Over the past 30 years, we have witnessed incredible strides to halt the spread of HIV, offering a future to those with the virus through advancements in treatment and care. However, it is a mistake to consider the battle against Aids as drawing to a conclusion.
HIV and AIDS claim around two million lives every year and it remains the leading cause of adult death in sub-Saharan Africa. The pace of progress does not currently match global ambition and as 2020 approaches, we must prepare to miss the 90-90-90 targets.
The most recent UNAIDS Global Progress Report acknowledged that there has only been "partial success" and that a "wake-up call" is required to put us back on course to reach the 2020 targets. We must ask ourselves, what is required now to end the epidemic?
The groups still left behind are the most vulnerable and hardest to reach. They're also the groups that are one way or another often not legally recognised or protected, further complicating our ability to effectively reach them with lifesaving information and care.
Eighty-four percent of HIV-infected young people live in sub-Saharan Africa, and girls aged 15-19 years are nearly three times more likely to become newly Infected with HIV than their male peers. Despite this, 53% of countries in eastern and southern Africa require parental consent for minors under 18 years to access HIV testing.
Moreover, young people, particularly young women, often face discrimination from health service providers when they seek out the sexual and reproductive services that would keep them safe.
In these contexts, community mobilisation to address the continuing challenges in accessing testing and treatment, so often driven by fear, ignorance, stigma and discrimination, needs to remain central to fighting HIV and Aids.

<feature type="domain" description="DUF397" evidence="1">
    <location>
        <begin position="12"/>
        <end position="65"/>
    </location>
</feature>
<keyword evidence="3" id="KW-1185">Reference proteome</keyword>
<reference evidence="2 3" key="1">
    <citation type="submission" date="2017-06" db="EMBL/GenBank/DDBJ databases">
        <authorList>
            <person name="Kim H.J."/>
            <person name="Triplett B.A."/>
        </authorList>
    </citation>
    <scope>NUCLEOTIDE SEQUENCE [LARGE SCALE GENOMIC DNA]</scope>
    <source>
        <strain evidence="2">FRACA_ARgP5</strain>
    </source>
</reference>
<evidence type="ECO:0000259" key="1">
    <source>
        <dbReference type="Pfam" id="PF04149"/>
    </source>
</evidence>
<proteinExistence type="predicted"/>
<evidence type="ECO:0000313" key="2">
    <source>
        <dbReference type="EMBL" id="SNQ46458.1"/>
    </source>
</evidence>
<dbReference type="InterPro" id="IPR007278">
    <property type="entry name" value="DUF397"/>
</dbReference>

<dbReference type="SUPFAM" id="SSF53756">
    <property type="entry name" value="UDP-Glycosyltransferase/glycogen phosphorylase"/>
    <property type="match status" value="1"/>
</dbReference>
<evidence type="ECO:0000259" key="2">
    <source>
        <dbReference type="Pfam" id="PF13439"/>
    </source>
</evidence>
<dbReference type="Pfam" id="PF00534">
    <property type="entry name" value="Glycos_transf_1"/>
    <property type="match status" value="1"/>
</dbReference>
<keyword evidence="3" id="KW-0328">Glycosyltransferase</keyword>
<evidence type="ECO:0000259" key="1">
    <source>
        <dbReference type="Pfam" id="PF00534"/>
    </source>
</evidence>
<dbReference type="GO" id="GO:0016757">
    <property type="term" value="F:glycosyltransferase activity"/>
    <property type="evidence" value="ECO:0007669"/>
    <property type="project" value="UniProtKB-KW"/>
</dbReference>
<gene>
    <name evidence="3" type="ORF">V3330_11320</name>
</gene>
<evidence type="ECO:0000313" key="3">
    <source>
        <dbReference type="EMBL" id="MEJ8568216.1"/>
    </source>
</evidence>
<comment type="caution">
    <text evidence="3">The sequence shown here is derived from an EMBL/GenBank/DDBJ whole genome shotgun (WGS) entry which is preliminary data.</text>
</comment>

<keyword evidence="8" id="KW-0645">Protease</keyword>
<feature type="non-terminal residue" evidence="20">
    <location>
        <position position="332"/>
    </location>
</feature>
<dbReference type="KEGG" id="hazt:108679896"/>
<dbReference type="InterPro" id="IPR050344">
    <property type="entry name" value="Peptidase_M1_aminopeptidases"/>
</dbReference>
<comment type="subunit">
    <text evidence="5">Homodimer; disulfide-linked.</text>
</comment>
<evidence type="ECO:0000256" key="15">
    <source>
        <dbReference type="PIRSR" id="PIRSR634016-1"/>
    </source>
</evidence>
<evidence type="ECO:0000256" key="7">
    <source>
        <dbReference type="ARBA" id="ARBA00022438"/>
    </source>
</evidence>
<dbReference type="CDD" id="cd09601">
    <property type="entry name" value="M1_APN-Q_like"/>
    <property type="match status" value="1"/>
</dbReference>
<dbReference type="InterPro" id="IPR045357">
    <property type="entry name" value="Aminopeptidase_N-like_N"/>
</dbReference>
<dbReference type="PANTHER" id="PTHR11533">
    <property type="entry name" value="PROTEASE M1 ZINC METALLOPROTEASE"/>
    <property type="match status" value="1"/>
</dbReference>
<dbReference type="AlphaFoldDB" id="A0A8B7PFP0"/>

A holistic approach to healthcare, which listens to, understands and responds to the complex and individual needs of the people affected, putting people at the heart of the design and delivery of health services is required.
In South Africa last year, we were able to connect over 240,000 people with HIV testing services, with specific strategies to work with young people and particularly young women to access testing and treatment services. In addition, we are working with almost 2,000 young people in Zululand, empowering them to speak up and lead change in their communities to reduce stigma around HIV and taboos around young people's sexual health.
World Aids Day provides an important moment to celebrate the progress made towards eliminating AIDS, reflecting on our achievements and also that they must not be taken for granted as we continue to fight together to end the epidemic.
The United Nations is right to front-load investment, remove structural barriers, and embark on a fast-track expansion of critical HIV services to reach the vast majority in need by 2020. However, the voices of the communities most affected by HIV must be heard at all levels of this response. Communities are the lifeblood of an effective AIDS response, mirrored in the theme for World Aids Day 2019: Communities make the difference
Kilford Zimondi is an HIV and AIDS specialist, and County Director for the development charity Humana People to People, South Africa. He has previously worked in Zimbabwe, Namibia, and Botswana. He helped to pioneer the Total Control of the Epidemic (TCE) model, which is a community-driven response to the HIV and AIDS epidemic. To date, the programme has reached over 20 million people.